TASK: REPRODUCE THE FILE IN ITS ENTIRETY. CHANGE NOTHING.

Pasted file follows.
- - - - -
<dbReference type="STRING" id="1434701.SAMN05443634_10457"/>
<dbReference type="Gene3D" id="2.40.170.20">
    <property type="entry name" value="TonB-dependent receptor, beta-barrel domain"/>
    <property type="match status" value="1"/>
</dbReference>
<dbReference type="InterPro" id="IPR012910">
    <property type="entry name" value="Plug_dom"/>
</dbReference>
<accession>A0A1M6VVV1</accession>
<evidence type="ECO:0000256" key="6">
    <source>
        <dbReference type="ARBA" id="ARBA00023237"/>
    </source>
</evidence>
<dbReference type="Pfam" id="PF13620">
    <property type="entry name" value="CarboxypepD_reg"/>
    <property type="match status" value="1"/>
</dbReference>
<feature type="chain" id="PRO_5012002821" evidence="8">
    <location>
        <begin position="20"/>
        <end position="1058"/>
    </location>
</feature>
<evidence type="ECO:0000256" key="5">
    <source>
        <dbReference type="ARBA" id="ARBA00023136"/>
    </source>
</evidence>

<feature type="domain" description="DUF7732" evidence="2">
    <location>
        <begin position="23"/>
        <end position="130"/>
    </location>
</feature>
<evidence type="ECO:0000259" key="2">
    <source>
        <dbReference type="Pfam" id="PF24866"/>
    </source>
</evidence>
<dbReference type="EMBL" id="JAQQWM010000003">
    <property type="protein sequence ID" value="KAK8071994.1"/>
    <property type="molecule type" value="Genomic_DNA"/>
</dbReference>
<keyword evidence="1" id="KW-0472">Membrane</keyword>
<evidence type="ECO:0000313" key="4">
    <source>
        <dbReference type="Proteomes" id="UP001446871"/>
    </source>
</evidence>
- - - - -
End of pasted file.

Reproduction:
<dbReference type="STRING" id="1434701.SAMN05443634_10457"/>
<dbReference type="Gene3D" id="2.40.170.20">
    <property type="entry name" value="TonB-dependent receptor, beta-barrel domain"/>
    <property type="match status" value="1"/>
</dbReference>
<dbReference type="InterPro" id="IPR012910">
    <property type="entry name" value="Plug_dom"/>
</dbReference>
<accession>A0A1M6VVV1</accession>
<evidence type="ECO:0000256" key="6">
    <source>
        <dbReference type="ARBA" id="ARBA00023237"/>
    </source>
</evidence>
<dbReference type="Pfam" id="PF13620">
    <property type="entry name" value="CarboxypepD_reg"/>
    <property type="match status" value="1"/>
</dbReference>
<feature type="chain" id="PRO_5012002821" evidence="8">
    <location>
        <begin position="20"/>
        <end position="1058"/>
    </location>
</feature>
<evidence type="ECO:0000256" key="5">
    <source>
        <dbReference type="ARBA" id="ARBA00023136"/>
    </source>
</evidence>

<feature type="domain" description="DUF7732" evidence="2">
    <location>
        <begin position="23"/>
        <end position="130"/>
    </location>
</feature>
<evidence type="ECO:0000259" key="2">
    <source>
        <dbReference type="Pfam" id="PF24866"/>
    </source>
</evidence>
<dbReference type="EMBL" id="JAQQWM010000003">
    <property type="protein sequence ID" value="KAK8071994.1"/>
    <property type="molecule type" value="Genomic_DNA"/>
</dbReference>
<keyword evidence="1" id="KW-0472">Membrane</keyword>
<evidence type="ECO:0000313" key="4">
    <source>
        <dbReference type="Proteomes" id="UP001446871"/>
    </source>
</evidence>